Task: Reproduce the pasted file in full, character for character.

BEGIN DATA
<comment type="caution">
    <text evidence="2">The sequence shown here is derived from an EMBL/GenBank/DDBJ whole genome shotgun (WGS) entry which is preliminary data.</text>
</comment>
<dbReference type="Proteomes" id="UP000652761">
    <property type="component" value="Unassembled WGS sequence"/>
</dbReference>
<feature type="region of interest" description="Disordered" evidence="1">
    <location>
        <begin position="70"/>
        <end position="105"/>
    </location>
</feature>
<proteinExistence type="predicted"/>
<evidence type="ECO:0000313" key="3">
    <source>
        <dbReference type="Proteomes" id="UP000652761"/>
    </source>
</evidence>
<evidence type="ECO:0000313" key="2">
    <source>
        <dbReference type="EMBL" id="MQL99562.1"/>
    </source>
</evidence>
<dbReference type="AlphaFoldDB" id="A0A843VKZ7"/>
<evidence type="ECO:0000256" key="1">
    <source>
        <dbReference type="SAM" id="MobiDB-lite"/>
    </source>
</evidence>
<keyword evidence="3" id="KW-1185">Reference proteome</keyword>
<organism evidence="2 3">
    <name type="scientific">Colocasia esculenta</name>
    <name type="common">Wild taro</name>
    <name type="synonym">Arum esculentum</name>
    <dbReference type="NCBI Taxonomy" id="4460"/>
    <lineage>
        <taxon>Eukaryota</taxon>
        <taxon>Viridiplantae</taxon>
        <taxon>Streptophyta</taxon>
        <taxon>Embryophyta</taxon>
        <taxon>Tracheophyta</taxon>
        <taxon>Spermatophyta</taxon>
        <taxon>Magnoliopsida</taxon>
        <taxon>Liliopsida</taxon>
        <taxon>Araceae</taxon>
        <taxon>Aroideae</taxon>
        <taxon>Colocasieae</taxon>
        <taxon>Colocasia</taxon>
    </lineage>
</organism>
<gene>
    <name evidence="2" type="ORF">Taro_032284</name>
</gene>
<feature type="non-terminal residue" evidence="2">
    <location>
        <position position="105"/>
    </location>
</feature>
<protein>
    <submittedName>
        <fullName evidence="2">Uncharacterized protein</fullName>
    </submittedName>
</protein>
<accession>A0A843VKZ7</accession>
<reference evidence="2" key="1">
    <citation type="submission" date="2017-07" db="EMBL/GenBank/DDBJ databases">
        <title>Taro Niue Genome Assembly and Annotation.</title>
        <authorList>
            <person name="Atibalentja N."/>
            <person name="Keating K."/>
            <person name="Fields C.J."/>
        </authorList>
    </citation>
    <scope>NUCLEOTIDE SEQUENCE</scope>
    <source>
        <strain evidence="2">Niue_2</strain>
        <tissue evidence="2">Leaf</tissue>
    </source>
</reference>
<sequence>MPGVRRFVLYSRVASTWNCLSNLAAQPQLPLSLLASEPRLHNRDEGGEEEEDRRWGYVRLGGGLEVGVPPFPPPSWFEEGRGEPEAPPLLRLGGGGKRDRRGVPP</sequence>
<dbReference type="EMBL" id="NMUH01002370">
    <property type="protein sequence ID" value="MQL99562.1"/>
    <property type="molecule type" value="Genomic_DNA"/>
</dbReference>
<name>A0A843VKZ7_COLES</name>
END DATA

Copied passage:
<comment type="caution">
    <text evidence="2">The sequence shown here is derived from an EMBL/GenBank/DDBJ whole genome shotgun (WGS) entry which is preliminary data.</text>
</comment>
<dbReference type="Proteomes" id="UP000652761">
    <property type="component" value="Unassembled WGS sequence"/>
</dbReference>
<feature type="region of interest" description="Disordered" evidence="1">
    <location>
        <begin position="70"/>
        <end position="105"/>
    </location>
</feature>
<proteinExistence type="predicted"/>
<evidence type="ECO:0000313" key="3">
    <source>
        <dbReference type="Proteomes" id="UP000652761"/>
    </source>
</evidence>
<evidence type="ECO:0000313" key="2">
    <source>
        <dbReference type="EMBL" id="MQL99562.1"/>
    </source>
</evidence>
<dbReference type="AlphaFoldDB" id="A0A843VKZ7"/>
<evidence type="ECO:0000256" key="1">
    <source>
        <dbReference type="SAM" id="MobiDB-lite"/>
    </source>
</evidence>
<keyword evidence="3" id="KW-1185">Reference proteome</keyword>
<organism evidence="2 3">
    <name type="scientific">Colocasia esculenta</name>
    <name type="common">Wild taro</name>
    <name type="synonym">Arum esculentum</name>
    <dbReference type="NCBI Taxonomy" id="4460"/>
    <lineage>
        <taxon>Eukaryota</taxon>
        <taxon>Viridiplantae</taxon>
        <taxon>Streptophyta</taxon>
        <taxon>Embryophyta</taxon>
        <taxon>Tracheophyta</taxon>
        <taxon>Spermatophyta</taxon>
        <taxon>Magnoliopsida</taxon>
        <taxon>Liliopsida</taxon>
        <taxon>Araceae</taxon>
        <taxon>Aroideae</taxon>
        <taxon>Colocasieae</taxon>
        <taxon>Colocasia</taxon>
    </lineage>
</organism>
<gene>
    <name evidence="2" type="ORF">Taro_032284</name>
</gene>
<feature type="non-terminal residue" evidence="2">
    <location>
        <position position="105"/>
    </location>
</feature>
<protein>
    <submittedName>
        <fullName evidence="2">Uncharacterized protein</fullName>
    </submittedName>
</protein>
<accession>A0A843VKZ7</accession>
<reference evidence="2" key="1">
    <citation type="submission" date="2017-07" db="EMBL/GenBank/DDBJ databases">
        <title>Taro Niue Genome Assembly and Annotation.</title>
        <authorList>
            <person name="Atibalentja N."/>
            <person name="Keating K."/>
            <person name="Fields C.J."/>
        </authorList>
    </citation>
    <scope>NUCLEOTIDE SEQUENCE</scope>
    <source>
        <strain evidence="2">Niue_2</strain>
        <tissue evidence="2">Leaf</tissue>
    </source>
</reference>
<sequence>MPGVRRFVLYSRVASTWNCLSNLAAQPQLPLSLLASEPRLHNRDEGGEEEEDRRWGYVRLGGGLEVGVPPFPPPSWFEEGRGEPEAPPLLRLGGGGKRDRRGVPP</sequence>
<dbReference type="EMBL" id="NMUH01002370">
    <property type="protein sequence ID" value="MQL99562.1"/>
    <property type="molecule type" value="Genomic_DNA"/>
</dbReference>
<name>A0A843VKZ7_COLES</name>